I’d like to know more about the synth engine, too, because I’ve never heard of an 8-operator FM synth. They’ll probably have details closer to when it ships.

        1. The 8 op FM piece made by Yamaha many years ago, was the FS1R rack unit. It had some other interesting features like Formant Synthesis. It, like the Montage, also has 88 algorithms.

      1. Years before the FS1r there has been the FVX1, another 8op FMsynth with limited onboard editfeatures. But it could be programmed via sysex. Unfortunately the editor Yamaha brought out and the sysex implementation documentation got lost.. So no chance ever to deeply program an FVX1, if you can get hands on the rare beast.

        1. I have an fvx1. You can do simple editing onboard but someone has apparently made an editor for it now. Hope so, but even without, just editing what you can and layering 4 parts is lush.

      2. the 8-operator synth engine was introduced only once in the very cool FS1r… which also had formant filtering & killer onboard effects. IMO still one of the best FM synths on the planet!

  3. That was a helpful and relatively informative demo. The piano sounds, strings, brass, etc are gorgeous. I also thought the FM synth was nicely showcased.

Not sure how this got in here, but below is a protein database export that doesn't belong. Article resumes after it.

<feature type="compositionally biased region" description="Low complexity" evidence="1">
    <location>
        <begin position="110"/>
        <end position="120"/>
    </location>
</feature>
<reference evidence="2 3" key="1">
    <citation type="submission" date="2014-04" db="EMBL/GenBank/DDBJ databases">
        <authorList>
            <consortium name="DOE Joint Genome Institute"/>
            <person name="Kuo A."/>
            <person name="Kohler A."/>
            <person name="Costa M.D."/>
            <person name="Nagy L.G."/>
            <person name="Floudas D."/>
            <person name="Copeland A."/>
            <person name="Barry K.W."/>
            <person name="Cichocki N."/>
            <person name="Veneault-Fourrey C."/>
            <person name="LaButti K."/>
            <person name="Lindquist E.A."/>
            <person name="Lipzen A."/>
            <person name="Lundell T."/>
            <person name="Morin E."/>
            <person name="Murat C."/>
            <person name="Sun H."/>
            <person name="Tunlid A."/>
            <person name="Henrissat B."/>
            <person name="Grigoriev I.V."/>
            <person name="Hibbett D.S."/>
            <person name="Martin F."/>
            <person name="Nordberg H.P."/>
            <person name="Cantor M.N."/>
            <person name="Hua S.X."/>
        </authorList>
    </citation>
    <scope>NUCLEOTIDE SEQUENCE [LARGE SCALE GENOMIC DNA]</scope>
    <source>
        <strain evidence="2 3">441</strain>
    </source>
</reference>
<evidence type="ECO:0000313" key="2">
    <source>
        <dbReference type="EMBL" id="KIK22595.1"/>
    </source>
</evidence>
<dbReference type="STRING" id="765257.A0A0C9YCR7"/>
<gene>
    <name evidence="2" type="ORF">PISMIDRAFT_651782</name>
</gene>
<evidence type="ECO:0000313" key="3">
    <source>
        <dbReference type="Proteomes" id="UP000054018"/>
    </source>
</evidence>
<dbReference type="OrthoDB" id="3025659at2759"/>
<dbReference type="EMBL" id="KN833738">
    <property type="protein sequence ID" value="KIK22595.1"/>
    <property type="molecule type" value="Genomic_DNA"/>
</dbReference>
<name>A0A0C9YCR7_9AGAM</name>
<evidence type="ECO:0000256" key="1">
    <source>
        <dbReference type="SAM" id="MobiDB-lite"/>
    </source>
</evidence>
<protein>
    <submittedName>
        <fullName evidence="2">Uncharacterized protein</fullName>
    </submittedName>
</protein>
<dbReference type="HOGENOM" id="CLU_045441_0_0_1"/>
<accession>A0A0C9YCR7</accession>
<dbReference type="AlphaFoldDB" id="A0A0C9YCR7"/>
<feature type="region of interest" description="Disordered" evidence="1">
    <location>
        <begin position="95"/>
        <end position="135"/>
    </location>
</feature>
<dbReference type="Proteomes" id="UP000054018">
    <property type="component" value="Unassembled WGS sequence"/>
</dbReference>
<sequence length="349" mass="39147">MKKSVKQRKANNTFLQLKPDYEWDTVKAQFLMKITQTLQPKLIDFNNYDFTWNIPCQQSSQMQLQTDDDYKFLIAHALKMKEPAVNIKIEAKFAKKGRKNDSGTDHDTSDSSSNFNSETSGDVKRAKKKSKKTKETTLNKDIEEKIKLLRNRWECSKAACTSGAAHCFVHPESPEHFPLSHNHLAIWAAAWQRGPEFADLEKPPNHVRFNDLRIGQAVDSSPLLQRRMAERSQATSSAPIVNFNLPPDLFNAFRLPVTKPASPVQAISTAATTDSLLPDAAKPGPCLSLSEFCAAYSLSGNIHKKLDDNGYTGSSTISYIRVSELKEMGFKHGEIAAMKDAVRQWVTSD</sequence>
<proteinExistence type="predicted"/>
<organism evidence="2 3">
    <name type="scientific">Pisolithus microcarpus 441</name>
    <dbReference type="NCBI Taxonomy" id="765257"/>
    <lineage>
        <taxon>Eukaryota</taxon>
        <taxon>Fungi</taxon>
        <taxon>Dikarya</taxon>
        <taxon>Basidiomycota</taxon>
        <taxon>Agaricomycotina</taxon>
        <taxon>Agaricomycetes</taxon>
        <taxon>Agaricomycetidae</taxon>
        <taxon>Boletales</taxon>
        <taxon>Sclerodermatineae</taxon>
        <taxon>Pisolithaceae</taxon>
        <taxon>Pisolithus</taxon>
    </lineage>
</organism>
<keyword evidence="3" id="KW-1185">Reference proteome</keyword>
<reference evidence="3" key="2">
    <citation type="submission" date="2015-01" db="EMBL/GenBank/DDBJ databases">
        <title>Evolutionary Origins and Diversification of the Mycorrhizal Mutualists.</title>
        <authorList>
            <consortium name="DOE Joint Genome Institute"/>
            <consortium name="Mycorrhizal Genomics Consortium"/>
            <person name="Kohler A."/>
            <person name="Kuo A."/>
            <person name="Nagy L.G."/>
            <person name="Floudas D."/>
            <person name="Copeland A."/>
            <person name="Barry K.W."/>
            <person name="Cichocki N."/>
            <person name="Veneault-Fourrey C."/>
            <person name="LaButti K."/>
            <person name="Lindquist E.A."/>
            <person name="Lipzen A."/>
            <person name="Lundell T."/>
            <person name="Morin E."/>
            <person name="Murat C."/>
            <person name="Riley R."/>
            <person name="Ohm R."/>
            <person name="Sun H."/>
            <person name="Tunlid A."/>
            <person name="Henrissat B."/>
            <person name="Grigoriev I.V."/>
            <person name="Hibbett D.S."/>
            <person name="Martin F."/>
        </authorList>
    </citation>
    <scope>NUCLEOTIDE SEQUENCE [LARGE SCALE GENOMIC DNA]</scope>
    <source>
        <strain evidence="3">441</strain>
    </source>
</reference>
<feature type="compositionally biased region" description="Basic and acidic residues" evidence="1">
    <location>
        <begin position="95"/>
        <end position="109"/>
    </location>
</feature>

The “motion control” though well executed is really nothing more than “realtime control”. Perhaps the addition of curves and depths could be rebranded as “MegaMatrix” or some other dumb marketing speak. It’s funny because they could have said something like: “This is ultra-high resolution realtime control, with no aliasing or stair-stepping, individual curve/depths per parameter, and advanced depth control and secondary depth for you tweakers.” No such claims. Just realtime CCs. Yawn. But nicely preprogrammed in the presets. Ok.

    I do like the combination of the ROMpler and FM engines. The FM with multiple wave shapes seems like the right way to get a very powerful palette of sounds. 1.75 GB of user sample flash is nothing to sneeze at either.

    As others have mentioned, it’s not clear how good the built-in sequencer is. Kurzweil’s K-series onboard sequencer is still the best-in-class workstation sequencer. But Yamaha could do better if it put the resources into it.